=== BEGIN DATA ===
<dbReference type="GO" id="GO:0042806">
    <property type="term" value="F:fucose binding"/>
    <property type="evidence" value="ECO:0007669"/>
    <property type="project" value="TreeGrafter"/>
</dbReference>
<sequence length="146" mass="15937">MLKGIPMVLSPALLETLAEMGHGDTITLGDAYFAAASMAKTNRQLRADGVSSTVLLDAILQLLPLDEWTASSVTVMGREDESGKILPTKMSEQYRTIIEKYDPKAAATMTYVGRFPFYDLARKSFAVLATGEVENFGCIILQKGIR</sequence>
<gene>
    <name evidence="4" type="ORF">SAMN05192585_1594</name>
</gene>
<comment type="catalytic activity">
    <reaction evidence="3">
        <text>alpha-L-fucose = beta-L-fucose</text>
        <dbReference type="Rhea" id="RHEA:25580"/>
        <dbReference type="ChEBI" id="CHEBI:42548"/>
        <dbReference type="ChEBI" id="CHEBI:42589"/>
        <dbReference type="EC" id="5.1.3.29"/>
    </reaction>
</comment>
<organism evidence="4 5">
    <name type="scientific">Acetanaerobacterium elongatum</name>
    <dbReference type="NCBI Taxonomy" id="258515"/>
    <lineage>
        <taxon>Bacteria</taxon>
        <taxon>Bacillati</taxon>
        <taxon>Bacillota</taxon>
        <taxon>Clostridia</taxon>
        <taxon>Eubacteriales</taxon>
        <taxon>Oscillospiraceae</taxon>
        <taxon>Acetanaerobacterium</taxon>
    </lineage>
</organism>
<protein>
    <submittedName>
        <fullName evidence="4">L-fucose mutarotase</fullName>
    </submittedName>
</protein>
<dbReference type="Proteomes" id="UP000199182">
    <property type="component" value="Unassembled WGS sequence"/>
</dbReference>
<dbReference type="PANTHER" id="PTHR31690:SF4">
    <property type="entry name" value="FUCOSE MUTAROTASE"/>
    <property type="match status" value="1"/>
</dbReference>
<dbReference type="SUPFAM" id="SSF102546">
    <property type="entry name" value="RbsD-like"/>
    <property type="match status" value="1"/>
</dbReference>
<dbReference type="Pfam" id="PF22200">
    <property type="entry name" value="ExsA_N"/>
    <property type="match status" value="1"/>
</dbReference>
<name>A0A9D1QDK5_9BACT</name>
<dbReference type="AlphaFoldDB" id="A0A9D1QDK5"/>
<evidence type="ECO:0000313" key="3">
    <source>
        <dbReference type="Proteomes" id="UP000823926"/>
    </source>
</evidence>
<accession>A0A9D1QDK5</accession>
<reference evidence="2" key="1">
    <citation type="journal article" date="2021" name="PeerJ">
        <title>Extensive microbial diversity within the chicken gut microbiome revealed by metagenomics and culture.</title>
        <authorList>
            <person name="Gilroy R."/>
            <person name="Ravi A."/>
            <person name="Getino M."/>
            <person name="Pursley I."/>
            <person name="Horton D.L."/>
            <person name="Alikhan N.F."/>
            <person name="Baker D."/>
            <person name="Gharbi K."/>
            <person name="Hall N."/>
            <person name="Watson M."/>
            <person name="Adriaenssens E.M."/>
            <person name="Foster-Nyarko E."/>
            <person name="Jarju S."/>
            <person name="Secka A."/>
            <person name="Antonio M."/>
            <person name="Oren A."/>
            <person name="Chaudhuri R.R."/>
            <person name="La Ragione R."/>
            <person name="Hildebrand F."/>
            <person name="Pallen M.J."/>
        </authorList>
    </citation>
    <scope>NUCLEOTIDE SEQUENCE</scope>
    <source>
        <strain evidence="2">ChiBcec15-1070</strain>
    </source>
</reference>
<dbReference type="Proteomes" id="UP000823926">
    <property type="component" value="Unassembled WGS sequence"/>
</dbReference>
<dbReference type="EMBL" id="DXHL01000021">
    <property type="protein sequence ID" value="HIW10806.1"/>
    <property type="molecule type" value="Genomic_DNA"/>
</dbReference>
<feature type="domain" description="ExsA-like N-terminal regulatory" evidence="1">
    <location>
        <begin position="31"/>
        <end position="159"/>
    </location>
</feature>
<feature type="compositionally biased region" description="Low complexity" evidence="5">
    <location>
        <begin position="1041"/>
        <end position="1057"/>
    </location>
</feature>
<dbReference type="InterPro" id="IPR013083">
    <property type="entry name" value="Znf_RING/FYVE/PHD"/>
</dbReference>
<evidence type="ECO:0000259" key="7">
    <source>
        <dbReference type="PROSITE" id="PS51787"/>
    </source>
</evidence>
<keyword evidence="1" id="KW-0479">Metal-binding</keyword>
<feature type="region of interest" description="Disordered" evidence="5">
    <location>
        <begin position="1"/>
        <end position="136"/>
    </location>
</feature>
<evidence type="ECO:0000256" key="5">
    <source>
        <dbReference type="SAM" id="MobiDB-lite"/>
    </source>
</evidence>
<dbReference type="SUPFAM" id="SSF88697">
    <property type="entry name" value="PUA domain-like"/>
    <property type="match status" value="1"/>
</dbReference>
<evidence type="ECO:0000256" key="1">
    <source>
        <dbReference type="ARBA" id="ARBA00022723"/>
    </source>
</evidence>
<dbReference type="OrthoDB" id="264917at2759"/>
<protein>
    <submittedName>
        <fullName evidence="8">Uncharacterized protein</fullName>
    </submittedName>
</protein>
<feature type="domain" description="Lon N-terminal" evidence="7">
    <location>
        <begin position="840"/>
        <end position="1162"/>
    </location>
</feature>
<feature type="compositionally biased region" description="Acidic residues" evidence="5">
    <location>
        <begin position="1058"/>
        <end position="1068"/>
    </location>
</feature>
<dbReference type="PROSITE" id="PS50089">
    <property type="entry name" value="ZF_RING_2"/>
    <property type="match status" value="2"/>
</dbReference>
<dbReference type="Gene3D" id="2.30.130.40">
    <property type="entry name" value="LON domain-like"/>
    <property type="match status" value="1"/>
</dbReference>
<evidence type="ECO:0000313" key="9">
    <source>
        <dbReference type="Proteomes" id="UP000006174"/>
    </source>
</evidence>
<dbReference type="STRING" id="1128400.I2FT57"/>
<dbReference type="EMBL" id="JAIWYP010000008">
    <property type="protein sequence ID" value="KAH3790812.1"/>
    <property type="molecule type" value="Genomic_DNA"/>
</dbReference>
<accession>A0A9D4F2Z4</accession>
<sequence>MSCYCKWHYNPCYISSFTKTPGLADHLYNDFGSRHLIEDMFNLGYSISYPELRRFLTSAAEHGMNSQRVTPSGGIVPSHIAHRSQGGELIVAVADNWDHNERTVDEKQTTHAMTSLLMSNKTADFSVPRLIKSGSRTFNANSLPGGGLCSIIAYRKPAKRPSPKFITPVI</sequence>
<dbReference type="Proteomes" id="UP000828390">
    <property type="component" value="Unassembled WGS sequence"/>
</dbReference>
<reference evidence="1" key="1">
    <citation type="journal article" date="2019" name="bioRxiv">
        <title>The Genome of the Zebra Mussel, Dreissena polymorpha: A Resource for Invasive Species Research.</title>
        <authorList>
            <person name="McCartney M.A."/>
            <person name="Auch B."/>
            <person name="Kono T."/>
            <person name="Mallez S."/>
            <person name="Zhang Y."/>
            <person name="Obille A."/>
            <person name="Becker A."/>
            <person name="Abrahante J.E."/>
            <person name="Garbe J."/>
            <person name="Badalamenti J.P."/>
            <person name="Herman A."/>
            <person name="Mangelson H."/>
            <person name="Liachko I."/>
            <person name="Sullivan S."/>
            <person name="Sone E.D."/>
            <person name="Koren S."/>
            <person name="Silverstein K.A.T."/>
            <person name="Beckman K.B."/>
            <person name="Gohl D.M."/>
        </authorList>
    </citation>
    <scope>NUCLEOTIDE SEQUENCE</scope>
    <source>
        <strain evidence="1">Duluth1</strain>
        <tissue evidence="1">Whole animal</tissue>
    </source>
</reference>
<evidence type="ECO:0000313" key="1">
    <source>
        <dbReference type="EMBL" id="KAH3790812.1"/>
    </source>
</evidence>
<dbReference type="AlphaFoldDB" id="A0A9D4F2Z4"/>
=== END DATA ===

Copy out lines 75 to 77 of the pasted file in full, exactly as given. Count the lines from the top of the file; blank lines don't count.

            <person name="Foster-Nyarko E."/>
            <person name="Jarju S."/>
            <person name="Secka A."/>